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MacGregor: As the Jets fly home, Winnipeg prepares for a perfect storm

Some might think it unseemly for Mother Nature to get on a bandwagon.

But there you have it.

After a week of "A Storm is Coming" T-shirts and headlines – a week in which warm weather and dry winds have reduced the Red River to the Red Creek – Environment Canada put out an alert Sunday morning for the city of Winnipeg.

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As the Winnipeg Jets prepared to fly home from sunny California, where they departed Sunday down two games to none in their quarter-final playoffs against the Anaheim Ducks, fans back home were unfurling umbrellas and scurrying about the same streets where, a few days back, many of them were dreaming of a Stanley Cup parade.

Sure, it was rash, but why else cheer for a team if you cannot kiss off reality? The Jets were the last team to make the playoffs, the Ducks the best team in the Western Conference.

The determined Jets had led both games into the third period but had lost both. No surprise there: the Ducks set an NHL record this season with 18 wins while trailing at the end of the second period. Saturday night it was Jakob Silfverberg scoring with 19.8 seconds left in the game to give the victory to Anaheim.

But neither the NHL record book nor Elias Sports Bureau knows the inner workings of Winnipeg Jets fans. The full word – "fanatic" – does not do them justice. They fully expect a win Monday night when the series switches back to Winnipeg and the "whiteout" the predicted "storm" will bring inside the MTS Centre.

"It's going to be such an amazing atmosphere," Silfverberg told Anaheim reporters.

"I think it's going to make a huge difference," Jets forward Drew Stafford told Winnipeg reporters before boarding the charter flight home. "We can feed off that energy and use it to our advantage."

The true believers are convinced. Superfan Jeremy Harder, the man who created the now familiar "TRUE NORTH!" shout in the middle of the anthem to honour the group that brought the Jets back home in 2011, says fortunes can still shift.

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"The mood is still very positive," Harder says. "We've waited a very long time to witness NHL playoffs again and being down 2-0 won't rain on our parade."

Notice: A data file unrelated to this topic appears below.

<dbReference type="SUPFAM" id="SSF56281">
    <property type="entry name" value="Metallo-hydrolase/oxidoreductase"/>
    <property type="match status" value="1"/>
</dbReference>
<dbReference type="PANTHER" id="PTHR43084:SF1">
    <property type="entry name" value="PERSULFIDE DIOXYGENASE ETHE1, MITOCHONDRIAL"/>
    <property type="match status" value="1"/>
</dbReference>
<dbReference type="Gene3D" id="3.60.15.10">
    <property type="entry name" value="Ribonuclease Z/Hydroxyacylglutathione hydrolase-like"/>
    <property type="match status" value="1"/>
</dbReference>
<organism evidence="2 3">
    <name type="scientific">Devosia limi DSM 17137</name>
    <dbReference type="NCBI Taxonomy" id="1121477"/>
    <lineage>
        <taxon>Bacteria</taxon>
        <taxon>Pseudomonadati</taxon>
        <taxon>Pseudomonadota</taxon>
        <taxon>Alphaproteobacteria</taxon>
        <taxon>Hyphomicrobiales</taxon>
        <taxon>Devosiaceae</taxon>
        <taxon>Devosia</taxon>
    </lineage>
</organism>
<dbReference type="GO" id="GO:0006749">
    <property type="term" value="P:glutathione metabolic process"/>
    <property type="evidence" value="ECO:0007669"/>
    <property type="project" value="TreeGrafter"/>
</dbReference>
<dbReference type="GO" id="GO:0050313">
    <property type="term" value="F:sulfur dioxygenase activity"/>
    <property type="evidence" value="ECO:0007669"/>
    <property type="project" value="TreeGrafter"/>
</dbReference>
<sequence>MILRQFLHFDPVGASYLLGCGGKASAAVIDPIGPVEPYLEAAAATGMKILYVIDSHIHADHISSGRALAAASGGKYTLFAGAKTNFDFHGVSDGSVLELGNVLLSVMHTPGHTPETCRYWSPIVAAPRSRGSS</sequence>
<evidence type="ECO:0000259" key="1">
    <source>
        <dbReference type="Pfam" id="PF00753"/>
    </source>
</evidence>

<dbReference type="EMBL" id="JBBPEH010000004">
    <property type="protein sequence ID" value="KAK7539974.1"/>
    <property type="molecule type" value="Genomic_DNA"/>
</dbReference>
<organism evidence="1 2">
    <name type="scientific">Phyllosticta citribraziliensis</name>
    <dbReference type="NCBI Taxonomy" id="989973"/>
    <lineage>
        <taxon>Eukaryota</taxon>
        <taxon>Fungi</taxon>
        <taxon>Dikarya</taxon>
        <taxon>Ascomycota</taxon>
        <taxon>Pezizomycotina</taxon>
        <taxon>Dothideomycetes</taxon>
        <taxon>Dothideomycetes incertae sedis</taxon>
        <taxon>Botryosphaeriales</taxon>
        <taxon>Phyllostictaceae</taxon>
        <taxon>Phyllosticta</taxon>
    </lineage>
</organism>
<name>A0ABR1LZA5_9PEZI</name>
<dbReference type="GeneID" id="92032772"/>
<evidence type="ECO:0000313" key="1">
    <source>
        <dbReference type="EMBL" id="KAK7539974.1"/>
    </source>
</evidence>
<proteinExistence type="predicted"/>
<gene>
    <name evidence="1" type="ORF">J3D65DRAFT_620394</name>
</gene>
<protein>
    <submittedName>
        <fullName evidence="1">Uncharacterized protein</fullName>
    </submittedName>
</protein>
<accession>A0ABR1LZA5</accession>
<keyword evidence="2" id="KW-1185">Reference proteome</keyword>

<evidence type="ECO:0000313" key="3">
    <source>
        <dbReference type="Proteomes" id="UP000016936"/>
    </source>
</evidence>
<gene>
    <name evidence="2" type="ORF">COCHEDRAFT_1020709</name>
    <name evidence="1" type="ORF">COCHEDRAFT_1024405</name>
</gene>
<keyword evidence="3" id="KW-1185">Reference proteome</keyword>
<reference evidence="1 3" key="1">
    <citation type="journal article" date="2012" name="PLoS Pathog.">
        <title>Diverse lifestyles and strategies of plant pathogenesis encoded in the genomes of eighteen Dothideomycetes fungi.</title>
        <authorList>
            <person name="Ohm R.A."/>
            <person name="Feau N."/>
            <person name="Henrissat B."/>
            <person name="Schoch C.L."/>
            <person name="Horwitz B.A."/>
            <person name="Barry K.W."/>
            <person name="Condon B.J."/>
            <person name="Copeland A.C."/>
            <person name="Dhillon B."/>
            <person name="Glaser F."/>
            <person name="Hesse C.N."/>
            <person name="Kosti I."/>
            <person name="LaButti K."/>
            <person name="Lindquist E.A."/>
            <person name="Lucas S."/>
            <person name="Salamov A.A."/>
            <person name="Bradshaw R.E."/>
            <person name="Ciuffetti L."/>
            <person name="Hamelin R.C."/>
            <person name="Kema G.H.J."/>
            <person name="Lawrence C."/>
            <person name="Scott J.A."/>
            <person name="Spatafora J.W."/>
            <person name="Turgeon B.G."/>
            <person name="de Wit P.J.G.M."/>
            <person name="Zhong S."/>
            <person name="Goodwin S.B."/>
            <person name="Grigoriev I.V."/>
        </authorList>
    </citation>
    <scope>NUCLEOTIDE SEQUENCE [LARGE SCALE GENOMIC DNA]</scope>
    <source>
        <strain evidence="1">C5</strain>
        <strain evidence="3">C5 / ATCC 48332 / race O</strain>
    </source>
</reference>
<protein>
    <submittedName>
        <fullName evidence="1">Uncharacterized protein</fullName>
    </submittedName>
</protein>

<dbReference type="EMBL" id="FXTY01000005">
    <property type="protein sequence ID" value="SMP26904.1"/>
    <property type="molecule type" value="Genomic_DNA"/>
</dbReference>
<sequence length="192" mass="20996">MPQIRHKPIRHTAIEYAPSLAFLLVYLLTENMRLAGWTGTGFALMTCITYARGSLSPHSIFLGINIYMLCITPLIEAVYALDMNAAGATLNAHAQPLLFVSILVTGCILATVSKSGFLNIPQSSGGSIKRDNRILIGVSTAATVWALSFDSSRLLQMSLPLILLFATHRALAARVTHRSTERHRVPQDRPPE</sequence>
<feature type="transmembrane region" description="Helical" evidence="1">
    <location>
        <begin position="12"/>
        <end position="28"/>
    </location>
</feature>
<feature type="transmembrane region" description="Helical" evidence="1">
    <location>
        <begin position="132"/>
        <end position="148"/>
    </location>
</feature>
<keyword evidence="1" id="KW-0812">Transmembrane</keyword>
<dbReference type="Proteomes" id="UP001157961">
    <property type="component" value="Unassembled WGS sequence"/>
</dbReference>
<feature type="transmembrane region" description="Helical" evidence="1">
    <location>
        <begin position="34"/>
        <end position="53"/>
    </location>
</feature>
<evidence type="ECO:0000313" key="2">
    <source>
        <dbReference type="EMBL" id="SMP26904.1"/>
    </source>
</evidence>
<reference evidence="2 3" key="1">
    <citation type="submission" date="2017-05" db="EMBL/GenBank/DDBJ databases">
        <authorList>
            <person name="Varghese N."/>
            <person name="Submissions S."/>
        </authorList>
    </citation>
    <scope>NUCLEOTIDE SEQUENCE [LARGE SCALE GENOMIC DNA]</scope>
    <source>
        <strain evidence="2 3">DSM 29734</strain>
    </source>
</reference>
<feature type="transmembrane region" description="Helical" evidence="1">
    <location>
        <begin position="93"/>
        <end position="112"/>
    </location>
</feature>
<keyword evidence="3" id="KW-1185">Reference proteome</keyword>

Harder's friend and fellow fan, Geoff Brookes, concedes that "the exuberance has been tempered a little by the two losses to the Ducks.

"With all the wonderful 'love' given to the Jets by the media," Brookes says, "I think many of us began to wonder whether the Jets would sweep the series.

"Reality has come back to us now – but I still think that the Jets have not played their best hockey yet."

The Jets, not surprisingly, spoke with confidence before boarding their flight. "We know we can play with those guys," young centre Mark Scheifele told reporters of his first NHL playoff experience. "Both games have been a battle on both sides and we've come up on the wrong end in both – but we know there's still plenty of series left.

"It obviously sucks, but that's hockey for you."

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Winnipeg head coach Paul Maurice says that there is another level his team can get to – and must get to if they are going to have any success against the powerful Ducks.

"We need to find a little more of that confidence that will keep us moving quick through 60 minutes," Maurice said in California on Sunday. "There are parts of the game where we're moving at the right pace, the right speed, [but] there's another level that we can get to.

"It's not something that you see during the regular season – but there's another place."

Defenceman Adam Pardy certainly found another level Saturday in Anaheim. A healthy scratch in Game 1, the big defenceman learned only during the warmup that he would be playing in Game 2. He played very well, hitting every Duck he could catch, making key checks with his long stick and, surprisingly, scoring the goal that put the Jets up 1-0.

It was Pardy's first goal in 173 games. His goal could not hold up, though. Team captain Andrew Ladd, whom the players describe as the "heart and soul" of their team, took a foolish penalty when, on a line change, he rapped his stick off the helmet of Ducks captain Ryan Getzlaf. With Ladd off for high-sticking, the Ducks tied the game when a Cam Fowler point shot bounced in off Ducks forward Pat Maroon.

"A bad one for me to take at that time," Ladd admitted.

Silfverberg then won the game for Anaheim in the dying moments when he walked out from the corner and beat Winnipeg goalie Ondrej Pavelec to the short side.

Pavelec had again played brilliantly, but it was not enough against the powerful Ducks.

"We're going home," said a relieved Jets forward Blake Wheeler. "It's going to be a pretty great atmosphere."

"The energy in the arena should help them make it through the full 60 minutes without a 'let down' in the third period," Brookes said.

"The extremely loud crowd will definitely be a benefit," Harder added.

"We might even overwhelm them with the 'white' noise."

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About the Author

Roy MacGregor was born in the small village of Whitney, Ont., in 1948. Before joining The Globe and Mail in 2002, he worked for the National Post, the Ottawa Citizen, Maclean's magazine (three separate times), the Toronto Star and The Canadian Magazine. More

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